Before responding to this discussion, please make sure to review Robin Lakoff’s article in your learning resources.

In 1973 Lakoff wrote this article about how women use language in comparison to men.  She found that there were phonological differences and also differences in lexicon and syntax. Compared to men, she found that women demonstrated a manner of speaking that suggested a feeling of powerlessness. Some of the differences she found include:

More use of tag questions (“ …, right?”; “ … don’t you think?”)

More using of hedging (“I sort of like it”)

More use of apologetic language (“Sorry to bother you, but …”)

More use of intensifiers (“That’s really really cute!”)

More use of certain “women’s vocabulary” (e.g., a greater range of color terms)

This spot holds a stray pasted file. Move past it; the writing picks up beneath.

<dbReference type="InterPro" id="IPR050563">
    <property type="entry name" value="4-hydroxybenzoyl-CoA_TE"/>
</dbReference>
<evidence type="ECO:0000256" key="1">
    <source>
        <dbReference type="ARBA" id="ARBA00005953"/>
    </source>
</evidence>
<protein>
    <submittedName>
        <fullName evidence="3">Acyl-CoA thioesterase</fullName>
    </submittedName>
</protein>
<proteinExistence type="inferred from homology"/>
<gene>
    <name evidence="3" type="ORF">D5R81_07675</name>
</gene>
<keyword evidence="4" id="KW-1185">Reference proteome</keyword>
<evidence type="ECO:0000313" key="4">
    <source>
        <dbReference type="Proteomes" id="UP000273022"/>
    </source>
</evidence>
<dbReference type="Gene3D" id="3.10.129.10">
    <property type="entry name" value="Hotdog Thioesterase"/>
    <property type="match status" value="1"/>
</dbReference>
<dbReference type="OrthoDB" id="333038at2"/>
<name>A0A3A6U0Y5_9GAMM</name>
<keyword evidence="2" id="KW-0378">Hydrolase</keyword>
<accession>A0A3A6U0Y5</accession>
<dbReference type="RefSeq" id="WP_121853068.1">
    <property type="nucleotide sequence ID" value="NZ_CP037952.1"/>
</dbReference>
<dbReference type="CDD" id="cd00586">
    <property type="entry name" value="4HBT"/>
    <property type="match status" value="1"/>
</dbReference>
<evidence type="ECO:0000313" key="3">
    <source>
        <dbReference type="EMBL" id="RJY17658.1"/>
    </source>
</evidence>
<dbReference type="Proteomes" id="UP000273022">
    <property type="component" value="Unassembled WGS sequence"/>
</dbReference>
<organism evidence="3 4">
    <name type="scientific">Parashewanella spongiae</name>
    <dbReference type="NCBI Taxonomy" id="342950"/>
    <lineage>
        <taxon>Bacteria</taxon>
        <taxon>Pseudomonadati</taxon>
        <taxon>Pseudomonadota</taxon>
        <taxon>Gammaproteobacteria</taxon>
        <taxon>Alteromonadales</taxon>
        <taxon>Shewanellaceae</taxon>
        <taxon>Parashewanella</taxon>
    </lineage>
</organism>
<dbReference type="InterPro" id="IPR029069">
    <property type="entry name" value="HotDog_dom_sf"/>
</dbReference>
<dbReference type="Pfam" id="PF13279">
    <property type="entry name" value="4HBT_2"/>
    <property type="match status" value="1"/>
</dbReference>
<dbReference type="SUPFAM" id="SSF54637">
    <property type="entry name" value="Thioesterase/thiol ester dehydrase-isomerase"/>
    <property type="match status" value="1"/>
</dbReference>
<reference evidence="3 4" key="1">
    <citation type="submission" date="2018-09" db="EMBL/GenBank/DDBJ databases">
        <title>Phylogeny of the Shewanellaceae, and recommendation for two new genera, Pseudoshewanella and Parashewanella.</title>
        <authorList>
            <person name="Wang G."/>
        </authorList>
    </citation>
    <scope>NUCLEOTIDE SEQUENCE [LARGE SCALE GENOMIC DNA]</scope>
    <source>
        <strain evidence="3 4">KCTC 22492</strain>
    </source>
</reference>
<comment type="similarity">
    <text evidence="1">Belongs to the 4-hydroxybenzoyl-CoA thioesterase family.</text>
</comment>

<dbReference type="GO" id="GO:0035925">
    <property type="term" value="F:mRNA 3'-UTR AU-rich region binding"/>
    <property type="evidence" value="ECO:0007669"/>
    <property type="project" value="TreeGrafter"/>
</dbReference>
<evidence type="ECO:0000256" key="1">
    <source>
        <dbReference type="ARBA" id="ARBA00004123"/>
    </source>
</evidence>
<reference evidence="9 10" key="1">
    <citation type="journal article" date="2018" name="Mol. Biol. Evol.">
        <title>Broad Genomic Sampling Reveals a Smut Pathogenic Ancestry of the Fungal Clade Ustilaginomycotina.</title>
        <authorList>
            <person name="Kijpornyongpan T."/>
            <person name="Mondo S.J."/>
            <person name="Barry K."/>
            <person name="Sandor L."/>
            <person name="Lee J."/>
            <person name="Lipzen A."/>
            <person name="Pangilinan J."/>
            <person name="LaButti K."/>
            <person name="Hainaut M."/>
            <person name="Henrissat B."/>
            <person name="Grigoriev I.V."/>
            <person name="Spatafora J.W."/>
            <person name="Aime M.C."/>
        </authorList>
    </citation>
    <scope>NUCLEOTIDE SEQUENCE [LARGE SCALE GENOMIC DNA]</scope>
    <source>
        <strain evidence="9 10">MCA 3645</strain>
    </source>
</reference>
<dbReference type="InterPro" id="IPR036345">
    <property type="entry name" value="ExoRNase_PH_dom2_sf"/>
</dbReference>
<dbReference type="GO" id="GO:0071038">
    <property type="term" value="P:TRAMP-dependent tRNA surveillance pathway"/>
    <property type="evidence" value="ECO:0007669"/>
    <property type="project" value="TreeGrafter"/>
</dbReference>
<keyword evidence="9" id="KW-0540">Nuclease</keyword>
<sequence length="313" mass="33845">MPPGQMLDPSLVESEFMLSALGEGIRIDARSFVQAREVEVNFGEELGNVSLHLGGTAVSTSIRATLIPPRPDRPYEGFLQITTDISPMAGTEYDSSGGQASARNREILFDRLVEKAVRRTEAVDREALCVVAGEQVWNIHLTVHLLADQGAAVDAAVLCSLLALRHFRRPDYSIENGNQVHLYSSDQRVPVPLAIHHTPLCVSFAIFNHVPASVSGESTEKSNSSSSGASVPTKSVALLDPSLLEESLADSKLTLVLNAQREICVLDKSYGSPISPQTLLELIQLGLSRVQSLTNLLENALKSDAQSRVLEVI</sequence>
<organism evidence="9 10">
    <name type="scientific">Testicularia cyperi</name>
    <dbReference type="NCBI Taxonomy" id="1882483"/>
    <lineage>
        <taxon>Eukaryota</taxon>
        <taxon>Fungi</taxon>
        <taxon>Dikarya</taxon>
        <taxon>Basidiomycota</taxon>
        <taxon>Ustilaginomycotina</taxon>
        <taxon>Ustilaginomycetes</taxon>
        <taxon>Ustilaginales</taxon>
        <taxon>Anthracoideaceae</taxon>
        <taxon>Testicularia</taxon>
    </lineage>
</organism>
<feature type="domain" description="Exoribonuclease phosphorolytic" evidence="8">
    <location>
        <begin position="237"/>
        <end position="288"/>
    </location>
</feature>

Wider range of intonation (“That dress JUST looks SO good on you! …”)

More use of euphemisms (“I’m going to the bathroom and powder my nose”)

Greater use of diminutive forms (teeny tiny)

Less use of swear words or profanity (“Darn it, all! …”)

Less use of threats and insults

Over the next few days, make note of how women talk compared to men (either in person or on a TV show) and see if you recognize some of these differences.  All of these decades later, do these differences still ring true? If they do, despite women gaining more power in society since this study was conducted, why do you think these differences still exist? If you don’t feel they still exist, why have they disappeared over time?

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